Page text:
MOUNT DESERT, Maine — The Maine shoreline, which stretches for thousands of miles up and down tidal rivers, around islands and along peninsulas, beaches and bays, is known for the relatively pristine habitat it provides to countless millions of sea creatures and plants.

But that hasn’t stopped one businessman from trying to make it a little bit better.

The hundreds of harbors that stretch along the Maine coast may be where people have the most immediate effect on the ocean bottom. Harbors are dredged every so often to help keep them navigable. Heavy boat moorings, usually large granite blocks with a metal bar loop protruding from the top, dot the bottom and periodically are raised and lowered as they are repaired or moved to make room for others.

The main purpose of most moorings is to provide mariners with a secure place to tie their boats when they go ashore, but Stewart Hardison thinks they should have a dual purpose. Hardison, the primary owner of Habitat Mooring Systems in Hampden, believes moorings also should double as microcosms of Maine’s coastal marine habitat.

The firm makes moorings from large blocks of molded concrete with holes of varying sizes that run from one side of the mooring to the other. Granite moorings tend to be solid blocks without any holes, Hardison said, but the holes in his moorings provide shelter to a wide array of marine animals, including lobster and cod.

“It’s not enhancing what it is doing,” Hardison said of traditional granite block moorings. “Ours does.”

Habitat Mooring Systems has sold “dozens” of concrete moorings that are in the water between Connecticut and Maine, Hardison said Tuesday. But only two of the moorings are being studied by University of Maine researchers to verify what kind of effect they have on the marine habitat. UMaine and HMS have a close relationship. HMS donates part of its proceeds to the university’s Lobster Institute, and UMaine marine biology professor Ian Bricknell serves as chief scientific officer for the Hampden company.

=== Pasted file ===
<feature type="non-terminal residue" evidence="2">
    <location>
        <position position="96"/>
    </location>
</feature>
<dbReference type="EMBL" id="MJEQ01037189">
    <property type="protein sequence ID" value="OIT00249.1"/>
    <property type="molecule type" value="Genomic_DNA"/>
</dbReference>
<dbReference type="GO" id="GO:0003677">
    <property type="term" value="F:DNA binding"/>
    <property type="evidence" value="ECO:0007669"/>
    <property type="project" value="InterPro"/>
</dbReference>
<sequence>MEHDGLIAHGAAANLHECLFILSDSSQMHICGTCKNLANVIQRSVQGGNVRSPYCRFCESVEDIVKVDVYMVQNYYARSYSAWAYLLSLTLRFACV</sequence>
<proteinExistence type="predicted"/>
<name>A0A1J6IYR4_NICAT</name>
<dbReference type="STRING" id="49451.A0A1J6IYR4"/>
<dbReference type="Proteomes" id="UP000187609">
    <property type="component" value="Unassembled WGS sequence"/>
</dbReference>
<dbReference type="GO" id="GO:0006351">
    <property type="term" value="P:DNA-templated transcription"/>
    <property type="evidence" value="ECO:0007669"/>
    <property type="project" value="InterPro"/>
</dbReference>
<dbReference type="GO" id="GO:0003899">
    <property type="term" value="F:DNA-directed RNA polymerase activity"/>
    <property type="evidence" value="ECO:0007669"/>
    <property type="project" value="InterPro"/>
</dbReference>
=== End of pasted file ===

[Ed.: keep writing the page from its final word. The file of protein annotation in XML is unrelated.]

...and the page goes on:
One mooring being researched is in Sand Cove in South Bristol and the other is submerged in Seal Harbor off Mount Desert Island. On Tuesday, UMaine graduate student Chris Roy and Mount Desert harbor master Shawn Murphy went out to the mooring in Seal Harbor, which anchors the harbor’s “no-wake” buoy, so Murphy could don a scuba tank and dive to the bottom and inspect it. Murphy has been helping out with dives at the buoy site in exchange for the town getting a mooring from HMS at no charge.

The evidence — photos and video of marine plants covering the concrete and animals hiding inside — show that the moorings can provide shelter to marine life that prefers shallow water, according to people involved with the project. Murphy said he has taken several dives to inspect the Seal Harbor mooring, which was first deployed in the harbor in 2010. It has changed from looking like a large cinder block to looking like a small, plant-covered reef, he said.

“We’ve noticed more and more species coming and utilizing that as habitat,” Murphy said Tuesday morning after his dive. “Ever since day one, up until now, there’s been more species there, at different times of the year, obviously. Some times of the year, there’s a bunch of lobster and crab and fish.”